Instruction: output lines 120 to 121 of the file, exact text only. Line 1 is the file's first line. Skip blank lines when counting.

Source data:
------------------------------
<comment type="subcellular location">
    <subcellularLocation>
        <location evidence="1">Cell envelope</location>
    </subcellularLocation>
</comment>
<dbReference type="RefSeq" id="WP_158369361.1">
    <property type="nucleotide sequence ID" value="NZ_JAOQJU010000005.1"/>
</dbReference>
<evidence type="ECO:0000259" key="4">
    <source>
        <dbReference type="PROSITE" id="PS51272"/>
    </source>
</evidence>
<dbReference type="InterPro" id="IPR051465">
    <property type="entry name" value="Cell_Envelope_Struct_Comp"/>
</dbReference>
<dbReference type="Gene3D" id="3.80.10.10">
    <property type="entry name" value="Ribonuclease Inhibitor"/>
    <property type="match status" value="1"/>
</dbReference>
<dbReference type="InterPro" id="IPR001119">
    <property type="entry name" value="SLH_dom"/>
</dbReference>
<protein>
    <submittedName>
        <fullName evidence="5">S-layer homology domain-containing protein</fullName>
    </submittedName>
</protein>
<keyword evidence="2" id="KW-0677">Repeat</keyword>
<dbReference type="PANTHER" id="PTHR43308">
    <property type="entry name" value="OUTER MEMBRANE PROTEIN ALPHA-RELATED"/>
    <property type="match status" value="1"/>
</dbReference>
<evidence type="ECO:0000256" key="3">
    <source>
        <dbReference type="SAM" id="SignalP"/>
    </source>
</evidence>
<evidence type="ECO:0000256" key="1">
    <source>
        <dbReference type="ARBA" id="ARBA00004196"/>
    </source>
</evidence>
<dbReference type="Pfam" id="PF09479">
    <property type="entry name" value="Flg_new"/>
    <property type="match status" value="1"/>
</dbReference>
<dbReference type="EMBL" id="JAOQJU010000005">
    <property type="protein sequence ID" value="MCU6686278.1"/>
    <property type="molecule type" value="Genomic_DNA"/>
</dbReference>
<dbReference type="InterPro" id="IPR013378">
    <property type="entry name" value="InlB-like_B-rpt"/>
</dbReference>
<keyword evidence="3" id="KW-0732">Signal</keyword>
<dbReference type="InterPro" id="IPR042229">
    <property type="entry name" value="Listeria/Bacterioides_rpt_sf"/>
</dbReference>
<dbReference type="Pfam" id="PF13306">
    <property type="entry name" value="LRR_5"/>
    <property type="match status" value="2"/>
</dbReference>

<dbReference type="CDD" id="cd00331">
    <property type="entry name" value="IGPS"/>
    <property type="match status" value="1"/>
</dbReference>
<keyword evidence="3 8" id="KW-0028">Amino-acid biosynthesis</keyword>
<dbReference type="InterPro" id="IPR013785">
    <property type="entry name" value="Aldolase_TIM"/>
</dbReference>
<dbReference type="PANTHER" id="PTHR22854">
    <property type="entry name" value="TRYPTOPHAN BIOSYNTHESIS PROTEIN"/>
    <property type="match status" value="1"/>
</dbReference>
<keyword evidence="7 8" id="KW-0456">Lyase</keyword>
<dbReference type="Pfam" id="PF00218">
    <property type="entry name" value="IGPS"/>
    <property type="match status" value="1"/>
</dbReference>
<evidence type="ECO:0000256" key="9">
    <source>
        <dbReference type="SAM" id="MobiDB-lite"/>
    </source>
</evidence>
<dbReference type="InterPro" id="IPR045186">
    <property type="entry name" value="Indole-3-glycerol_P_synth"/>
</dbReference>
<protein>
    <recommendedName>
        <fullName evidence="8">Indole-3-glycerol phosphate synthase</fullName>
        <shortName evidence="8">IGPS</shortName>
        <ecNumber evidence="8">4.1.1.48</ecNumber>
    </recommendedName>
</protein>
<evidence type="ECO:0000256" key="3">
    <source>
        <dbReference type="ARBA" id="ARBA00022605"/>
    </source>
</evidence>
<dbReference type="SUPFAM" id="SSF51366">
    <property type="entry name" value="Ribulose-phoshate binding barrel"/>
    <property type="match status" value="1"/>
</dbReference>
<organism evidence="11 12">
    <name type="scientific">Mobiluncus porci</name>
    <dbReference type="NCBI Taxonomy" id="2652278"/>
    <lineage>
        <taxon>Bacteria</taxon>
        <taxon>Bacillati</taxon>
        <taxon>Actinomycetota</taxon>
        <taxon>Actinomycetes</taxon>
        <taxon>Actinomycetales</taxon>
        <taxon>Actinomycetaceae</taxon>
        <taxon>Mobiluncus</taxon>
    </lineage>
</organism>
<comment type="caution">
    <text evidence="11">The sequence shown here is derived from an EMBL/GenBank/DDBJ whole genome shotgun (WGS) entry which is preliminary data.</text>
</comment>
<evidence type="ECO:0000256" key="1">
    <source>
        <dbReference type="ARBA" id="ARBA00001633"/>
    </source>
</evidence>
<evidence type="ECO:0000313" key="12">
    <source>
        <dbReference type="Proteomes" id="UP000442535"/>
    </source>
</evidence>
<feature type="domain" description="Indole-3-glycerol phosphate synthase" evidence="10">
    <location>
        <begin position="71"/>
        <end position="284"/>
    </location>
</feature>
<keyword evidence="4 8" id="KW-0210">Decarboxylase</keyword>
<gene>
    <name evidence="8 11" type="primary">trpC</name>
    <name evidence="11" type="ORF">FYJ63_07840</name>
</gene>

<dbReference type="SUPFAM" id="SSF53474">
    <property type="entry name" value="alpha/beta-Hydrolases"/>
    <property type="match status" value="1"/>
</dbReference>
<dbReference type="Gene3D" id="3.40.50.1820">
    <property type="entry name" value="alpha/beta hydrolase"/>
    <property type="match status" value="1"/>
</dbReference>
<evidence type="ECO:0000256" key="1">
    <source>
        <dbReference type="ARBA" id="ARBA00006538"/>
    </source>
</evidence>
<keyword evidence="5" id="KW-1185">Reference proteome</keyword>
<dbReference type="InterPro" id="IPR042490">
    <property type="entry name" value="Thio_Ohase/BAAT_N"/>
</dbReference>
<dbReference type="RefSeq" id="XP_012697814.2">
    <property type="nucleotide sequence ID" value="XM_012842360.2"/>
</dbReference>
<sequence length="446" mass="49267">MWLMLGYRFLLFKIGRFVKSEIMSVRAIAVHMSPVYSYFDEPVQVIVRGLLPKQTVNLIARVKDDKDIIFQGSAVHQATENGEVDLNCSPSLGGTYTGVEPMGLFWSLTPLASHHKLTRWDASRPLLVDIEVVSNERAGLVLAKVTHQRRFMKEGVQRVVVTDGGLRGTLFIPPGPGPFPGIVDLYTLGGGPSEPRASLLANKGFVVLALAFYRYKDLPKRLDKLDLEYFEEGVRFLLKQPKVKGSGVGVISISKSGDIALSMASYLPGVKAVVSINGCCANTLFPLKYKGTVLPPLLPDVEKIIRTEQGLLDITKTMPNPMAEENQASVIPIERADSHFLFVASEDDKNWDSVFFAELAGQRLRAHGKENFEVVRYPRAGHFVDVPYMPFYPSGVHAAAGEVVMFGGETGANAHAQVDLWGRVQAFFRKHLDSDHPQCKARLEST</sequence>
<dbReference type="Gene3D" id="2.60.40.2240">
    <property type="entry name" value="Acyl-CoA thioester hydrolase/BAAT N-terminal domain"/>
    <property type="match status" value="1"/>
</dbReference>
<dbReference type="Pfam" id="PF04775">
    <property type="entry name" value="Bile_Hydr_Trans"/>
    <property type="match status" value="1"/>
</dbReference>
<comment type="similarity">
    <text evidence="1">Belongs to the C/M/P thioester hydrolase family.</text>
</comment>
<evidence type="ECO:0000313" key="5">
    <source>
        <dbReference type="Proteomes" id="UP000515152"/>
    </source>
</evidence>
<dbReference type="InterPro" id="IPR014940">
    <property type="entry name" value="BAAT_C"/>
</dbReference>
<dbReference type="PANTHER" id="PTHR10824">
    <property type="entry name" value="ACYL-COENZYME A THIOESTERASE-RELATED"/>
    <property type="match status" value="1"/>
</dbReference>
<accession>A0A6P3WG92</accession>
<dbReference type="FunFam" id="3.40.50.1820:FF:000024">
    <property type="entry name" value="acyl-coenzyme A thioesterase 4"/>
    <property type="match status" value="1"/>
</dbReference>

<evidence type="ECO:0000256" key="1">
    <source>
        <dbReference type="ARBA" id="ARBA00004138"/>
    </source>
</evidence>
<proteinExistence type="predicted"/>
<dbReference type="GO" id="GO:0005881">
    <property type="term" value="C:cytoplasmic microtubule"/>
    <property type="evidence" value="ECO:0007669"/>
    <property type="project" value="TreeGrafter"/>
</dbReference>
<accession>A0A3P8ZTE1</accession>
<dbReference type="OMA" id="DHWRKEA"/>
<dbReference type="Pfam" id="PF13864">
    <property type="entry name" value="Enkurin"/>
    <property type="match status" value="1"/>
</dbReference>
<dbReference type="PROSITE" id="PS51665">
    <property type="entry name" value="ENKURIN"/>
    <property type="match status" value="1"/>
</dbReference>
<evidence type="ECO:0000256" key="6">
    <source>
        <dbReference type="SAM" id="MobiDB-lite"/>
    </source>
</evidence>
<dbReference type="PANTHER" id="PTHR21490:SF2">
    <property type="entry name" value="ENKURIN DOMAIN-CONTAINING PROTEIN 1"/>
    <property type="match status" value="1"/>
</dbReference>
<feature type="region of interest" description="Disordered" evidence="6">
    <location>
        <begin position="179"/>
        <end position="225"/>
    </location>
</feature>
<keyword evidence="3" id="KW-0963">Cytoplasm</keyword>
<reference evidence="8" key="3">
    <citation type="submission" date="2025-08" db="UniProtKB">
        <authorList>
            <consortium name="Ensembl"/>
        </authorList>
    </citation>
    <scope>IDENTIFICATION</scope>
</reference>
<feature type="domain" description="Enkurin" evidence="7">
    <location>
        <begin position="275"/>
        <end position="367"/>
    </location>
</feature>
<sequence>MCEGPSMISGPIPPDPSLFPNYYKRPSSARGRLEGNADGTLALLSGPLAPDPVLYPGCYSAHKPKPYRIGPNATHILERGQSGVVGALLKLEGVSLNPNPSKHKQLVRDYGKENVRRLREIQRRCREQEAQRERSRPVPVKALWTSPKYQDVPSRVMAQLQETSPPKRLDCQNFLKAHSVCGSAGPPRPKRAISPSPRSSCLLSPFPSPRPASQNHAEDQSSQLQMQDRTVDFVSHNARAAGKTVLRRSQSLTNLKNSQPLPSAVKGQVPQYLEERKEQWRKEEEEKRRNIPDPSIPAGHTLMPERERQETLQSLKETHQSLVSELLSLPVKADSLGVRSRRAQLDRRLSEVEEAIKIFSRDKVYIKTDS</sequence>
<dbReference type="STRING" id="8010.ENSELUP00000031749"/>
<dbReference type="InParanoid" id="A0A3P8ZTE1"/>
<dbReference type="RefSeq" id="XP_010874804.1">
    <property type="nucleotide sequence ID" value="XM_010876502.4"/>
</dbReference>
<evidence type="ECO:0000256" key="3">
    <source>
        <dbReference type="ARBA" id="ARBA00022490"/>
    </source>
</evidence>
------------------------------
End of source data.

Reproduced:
<evidence type="ECO:0000256" key="1">
    <source>